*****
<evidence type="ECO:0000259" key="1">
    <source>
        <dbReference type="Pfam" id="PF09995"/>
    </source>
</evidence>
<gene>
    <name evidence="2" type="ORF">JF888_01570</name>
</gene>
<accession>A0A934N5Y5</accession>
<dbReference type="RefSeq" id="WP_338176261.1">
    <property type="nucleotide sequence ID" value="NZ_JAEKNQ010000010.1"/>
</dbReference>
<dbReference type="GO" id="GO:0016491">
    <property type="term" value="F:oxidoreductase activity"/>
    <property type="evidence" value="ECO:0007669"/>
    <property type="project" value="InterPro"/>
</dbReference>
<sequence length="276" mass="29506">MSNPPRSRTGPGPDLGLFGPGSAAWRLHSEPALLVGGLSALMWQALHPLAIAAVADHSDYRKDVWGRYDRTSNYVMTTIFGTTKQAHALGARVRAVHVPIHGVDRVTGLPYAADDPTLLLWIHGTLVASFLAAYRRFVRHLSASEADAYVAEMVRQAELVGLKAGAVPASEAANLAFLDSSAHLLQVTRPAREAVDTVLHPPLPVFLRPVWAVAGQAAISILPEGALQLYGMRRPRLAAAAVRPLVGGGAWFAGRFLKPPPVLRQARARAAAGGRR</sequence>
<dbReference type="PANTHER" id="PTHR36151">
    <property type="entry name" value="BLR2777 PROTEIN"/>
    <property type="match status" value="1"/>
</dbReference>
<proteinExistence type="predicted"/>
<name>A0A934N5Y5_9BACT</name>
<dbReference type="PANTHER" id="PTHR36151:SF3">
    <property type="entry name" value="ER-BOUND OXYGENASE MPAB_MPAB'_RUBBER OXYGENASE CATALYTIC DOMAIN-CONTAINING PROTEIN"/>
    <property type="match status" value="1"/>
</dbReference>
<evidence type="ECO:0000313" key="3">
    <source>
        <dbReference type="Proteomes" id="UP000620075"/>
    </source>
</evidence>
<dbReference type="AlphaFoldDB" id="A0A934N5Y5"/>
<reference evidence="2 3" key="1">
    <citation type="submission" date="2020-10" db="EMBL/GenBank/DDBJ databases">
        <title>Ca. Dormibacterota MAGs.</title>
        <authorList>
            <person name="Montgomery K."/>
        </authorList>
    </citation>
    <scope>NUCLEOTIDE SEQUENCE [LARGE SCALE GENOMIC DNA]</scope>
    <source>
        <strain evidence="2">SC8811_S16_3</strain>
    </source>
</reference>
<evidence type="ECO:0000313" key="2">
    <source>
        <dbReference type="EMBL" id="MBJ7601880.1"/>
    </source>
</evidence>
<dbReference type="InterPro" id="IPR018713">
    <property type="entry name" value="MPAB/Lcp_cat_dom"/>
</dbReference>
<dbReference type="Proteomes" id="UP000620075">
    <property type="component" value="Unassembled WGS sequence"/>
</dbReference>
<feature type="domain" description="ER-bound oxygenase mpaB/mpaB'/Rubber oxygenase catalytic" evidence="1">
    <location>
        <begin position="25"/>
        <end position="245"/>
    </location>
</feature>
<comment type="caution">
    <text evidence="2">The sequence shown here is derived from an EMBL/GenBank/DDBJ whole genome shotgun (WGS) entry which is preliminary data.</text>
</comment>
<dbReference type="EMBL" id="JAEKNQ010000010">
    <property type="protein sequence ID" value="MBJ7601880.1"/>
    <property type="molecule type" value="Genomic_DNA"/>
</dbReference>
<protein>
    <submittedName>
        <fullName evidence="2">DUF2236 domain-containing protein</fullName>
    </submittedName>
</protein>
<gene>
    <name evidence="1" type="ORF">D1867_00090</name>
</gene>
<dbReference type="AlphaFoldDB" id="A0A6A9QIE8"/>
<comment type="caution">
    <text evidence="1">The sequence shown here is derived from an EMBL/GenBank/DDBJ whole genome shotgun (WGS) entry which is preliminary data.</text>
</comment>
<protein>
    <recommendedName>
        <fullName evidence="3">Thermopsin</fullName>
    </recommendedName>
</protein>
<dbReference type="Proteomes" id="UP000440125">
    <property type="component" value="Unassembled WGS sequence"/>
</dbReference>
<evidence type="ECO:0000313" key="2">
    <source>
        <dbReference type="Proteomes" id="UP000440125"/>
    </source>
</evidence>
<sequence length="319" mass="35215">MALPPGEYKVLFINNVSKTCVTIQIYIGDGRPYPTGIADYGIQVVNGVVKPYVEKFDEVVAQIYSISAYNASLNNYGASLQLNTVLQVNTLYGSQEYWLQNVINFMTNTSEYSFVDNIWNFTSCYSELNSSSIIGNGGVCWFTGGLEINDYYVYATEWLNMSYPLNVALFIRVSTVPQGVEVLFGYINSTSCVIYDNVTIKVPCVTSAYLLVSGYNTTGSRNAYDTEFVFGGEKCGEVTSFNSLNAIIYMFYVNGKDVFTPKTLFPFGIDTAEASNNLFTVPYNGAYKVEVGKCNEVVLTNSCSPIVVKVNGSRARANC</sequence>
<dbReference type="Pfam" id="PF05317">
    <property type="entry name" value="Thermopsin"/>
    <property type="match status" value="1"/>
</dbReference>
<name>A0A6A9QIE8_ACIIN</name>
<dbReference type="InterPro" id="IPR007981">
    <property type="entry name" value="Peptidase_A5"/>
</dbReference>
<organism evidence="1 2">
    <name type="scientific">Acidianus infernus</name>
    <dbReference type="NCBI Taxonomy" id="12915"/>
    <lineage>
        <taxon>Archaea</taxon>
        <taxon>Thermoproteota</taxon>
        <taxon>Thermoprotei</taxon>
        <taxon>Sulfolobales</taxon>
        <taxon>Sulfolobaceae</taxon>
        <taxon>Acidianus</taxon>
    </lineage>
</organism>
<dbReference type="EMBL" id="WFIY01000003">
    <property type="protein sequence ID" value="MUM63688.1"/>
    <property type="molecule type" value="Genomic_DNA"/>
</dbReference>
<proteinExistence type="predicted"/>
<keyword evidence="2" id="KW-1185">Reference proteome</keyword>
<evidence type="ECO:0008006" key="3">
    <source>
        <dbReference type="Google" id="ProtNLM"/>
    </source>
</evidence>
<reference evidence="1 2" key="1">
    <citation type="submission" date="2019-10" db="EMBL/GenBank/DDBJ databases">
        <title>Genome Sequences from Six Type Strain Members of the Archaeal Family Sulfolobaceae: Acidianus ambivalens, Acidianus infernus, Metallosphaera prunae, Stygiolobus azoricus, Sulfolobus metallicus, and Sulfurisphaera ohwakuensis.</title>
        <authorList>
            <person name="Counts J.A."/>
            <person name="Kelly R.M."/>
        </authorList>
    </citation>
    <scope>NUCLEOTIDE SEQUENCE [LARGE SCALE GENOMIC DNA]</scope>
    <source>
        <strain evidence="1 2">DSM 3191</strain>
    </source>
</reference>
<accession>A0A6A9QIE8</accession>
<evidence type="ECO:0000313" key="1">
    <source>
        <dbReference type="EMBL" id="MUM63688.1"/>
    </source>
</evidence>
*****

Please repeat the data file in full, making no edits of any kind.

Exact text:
<evidence type="ECO:0000259" key="1">
    <source>
        <dbReference type="Pfam" id="PF09995"/>
    </source>
</evidence>
<gene>
    <name evidence="2" type="ORF">JF888_01570</name>
</gene>
<accession>A0A934N5Y5</accession>
<dbReference type="RefSeq" id="WP_338176261.1">
    <property type="nucleotide sequence ID" value="NZ_JAEKNQ010000010.1"/>
</dbReference>
<dbReference type="GO" id="GO:0016491">
    <property type="term" value="F:oxidoreductase activity"/>
    <property type="evidence" value="ECO:0007669"/>
    <property type="project" value="InterPro"/>
</dbReference>
<sequence length="276" mass="29506">MSNPPRSRTGPGPDLGLFGPGSAAWRLHSEPALLVGGLSALMWQALHPLAIAAVADHSDYRKDVWGRYDRTSNYVMTTIFGTTKQAHALGARVRAVHVPIHGVDRVTGLPYAADDPTLLLWIHGTLVASFLAAYRRFVRHLSASEADAYVAEMVRQAELVGLKAGAVPASEAANLAFLDSSAHLLQVTRPAREAVDTVLHPPLPVFLRPVWAVAGQAAISILPEGALQLYGMRRPRLAAAAVRPLVGGGAWFAGRFLKPPPVLRQARARAAAGGRR</sequence>
<dbReference type="PANTHER" id="PTHR36151">
    <property type="entry name" value="BLR2777 PROTEIN"/>
    <property type="match status" value="1"/>
</dbReference>
<proteinExistence type="predicted"/>
<name>A0A934N5Y5_9BACT</name>
<dbReference type="PANTHER" id="PTHR36151:SF3">
    <property type="entry name" value="ER-BOUND OXYGENASE MPAB_MPAB'_RUBBER OXYGENASE CATALYTIC DOMAIN-CONTAINING PROTEIN"/>
    <property type="match status" value="1"/>
</dbReference>
<evidence type="ECO:0000313" key="3">
    <source>
        <dbReference type="Proteomes" id="UP000620075"/>
    </source>
</evidence>
<dbReference type="AlphaFoldDB" id="A0A934N5Y5"/>
<reference evidence="2 3" key="1">
    <citation type="submission" date="2020-10" db="EMBL/GenBank/DDBJ databases">
        <title>Ca. Dormibacterota MAGs.</title>
        <authorList>
            <person name="Montgomery K."/>
        </authorList>
    </citation>
    <scope>NUCLEOTIDE SEQUENCE [LARGE SCALE GENOMIC DNA]</scope>
    <source>
        <strain evidence="2">SC8811_S16_3</strain>
    </source>
</reference>
<evidence type="ECO:0000313" key="2">
    <source>
        <dbReference type="EMBL" id="MBJ7601880.1"/>
    </source>
</evidence>
<dbReference type="InterPro" id="IPR018713">
    <property type="entry name" value="MPAB/Lcp_cat_dom"/>
</dbReference>
<dbReference type="Proteomes" id="UP000620075">
    <property type="component" value="Unassembled WGS sequence"/>
</dbReference>
<feature type="domain" description="ER-bound oxygenase mpaB/mpaB'/Rubber oxygenase catalytic" evidence="1">
    <location>
        <begin position="25"/>
        <end position="245"/>
    </location>
</feature>
<comment type="caution">
    <text evidence="2">The sequence shown here is derived from an EMBL/GenBank/DDBJ whole genome shotgun (WGS) entry which is preliminary data.</text>
</comment>
<dbReference type="EMBL" id="JAEKNQ010000010">
    <property type="protein sequence ID" value="MBJ7601880.1"/>
    <property type="molecule type" value="Genomic_DNA"/>
</dbReference>
<protein>
    <submittedName>
        <fullName evidence="2">DUF2236 domain-containing protein</fullName>
    </submittedName>
</protein>
<gene>
    <name evidence="1" type="ORF">D1867_00090</name>
</gene>
<dbReference type="AlphaFoldDB" id="A0A6A9QIE8"/>
<comment type="caution">
    <text evidence="1">The sequence shown here is derived from an EMBL/GenBank/DDBJ whole genome shotgun (WGS) entry which is preliminary data.</text>
</comment>
<protein>
    <recommendedName>
        <fullName evidence="3">Thermopsin</fullName>
    </recommendedName>
</protein>
<dbReference type="Proteomes" id="UP000440125">
    <property type="component" value="Unassembled WGS sequence"/>
</dbReference>
<evidence type="ECO:0000313" key="2">
    <source>
        <dbReference type="Proteomes" id="UP000440125"/>
    </source>
</evidence>
<sequence length="319" mass="35215">MALPPGEYKVLFINNVSKTCVTIQIYIGDGRPYPTGIADYGIQVVNGVVKPYVEKFDEVVAQIYSISAYNASLNNYGASLQLNTVLQVNTLYGSQEYWLQNVINFMTNTSEYSFVDNIWNFTSCYSELNSSSIIGNGGVCWFTGGLEINDYYVYATEWLNMSYPLNVALFIRVSTVPQGVEVLFGYINSTSCVIYDNVTIKVPCVTSAYLLVSGYNTTGSRNAYDTEFVFGGEKCGEVTSFNSLNAIIYMFYVNGKDVFTPKTLFPFGIDTAEASNNLFTVPYNGAYKVEVGKCNEVVLTNSCSPIVVKVNGSRARANC</sequence>
<dbReference type="Pfam" id="PF05317">
    <property type="entry name" value="Thermopsin"/>
    <property type="match status" value="1"/>
</dbReference>
<name>A0A6A9QIE8_ACIIN</name>
<dbReference type="InterPro" id="IPR007981">
    <property type="entry name" value="Peptidase_A5"/>
</dbReference>
<organism evidence="1 2">
    <name type="scientific">Acidianus infernus</name>
    <dbReference type="NCBI Taxonomy" id="12915"/>
    <lineage>
        <taxon>Archaea</taxon>
        <taxon>Thermoproteota</taxon>
        <taxon>Thermoprotei</taxon>
        <taxon>Sulfolobales</taxon>
        <taxon>Sulfolobaceae</taxon>
        <taxon>Acidianus</taxon>
    </lineage>
</organism>
<dbReference type="EMBL" id="WFIY01000003">
    <property type="protein sequence ID" value="MUM63688.1"/>
    <property type="molecule type" value="Genomic_DNA"/>
</dbReference>
<proteinExistence type="predicted"/>
<keyword evidence="2" id="KW-1185">Reference proteome</keyword>
<evidence type="ECO:0008006" key="3">
    <source>
        <dbReference type="Google" id="ProtNLM"/>
    </source>
</evidence>
<reference evidence="1 2" key="1">
    <citation type="submission" date="2019-10" db="EMBL/GenBank/DDBJ databases">
        <title>Genome Sequences from Six Type Strain Members of the Archaeal Family Sulfolobaceae: Acidianus ambivalens, Acidianus infernus, Metallosphaera prunae, Stygiolobus azoricus, Sulfolobus metallicus, and Sulfurisphaera ohwakuensis.</title>
        <authorList>
            <person name="Counts J.A."/>
            <person name="Kelly R.M."/>
        </authorList>
    </citation>
    <scope>NUCLEOTIDE SEQUENCE [LARGE SCALE GENOMIC DNA]</scope>
    <source>
        <strain evidence="1 2">DSM 3191</strain>
    </source>
</reference>
<accession>A0A6A9QIE8</accession>
<evidence type="ECO:0000313" key="1">
    <source>
        <dbReference type="EMBL" id="MUM63688.1"/>
    </source>
</evidence>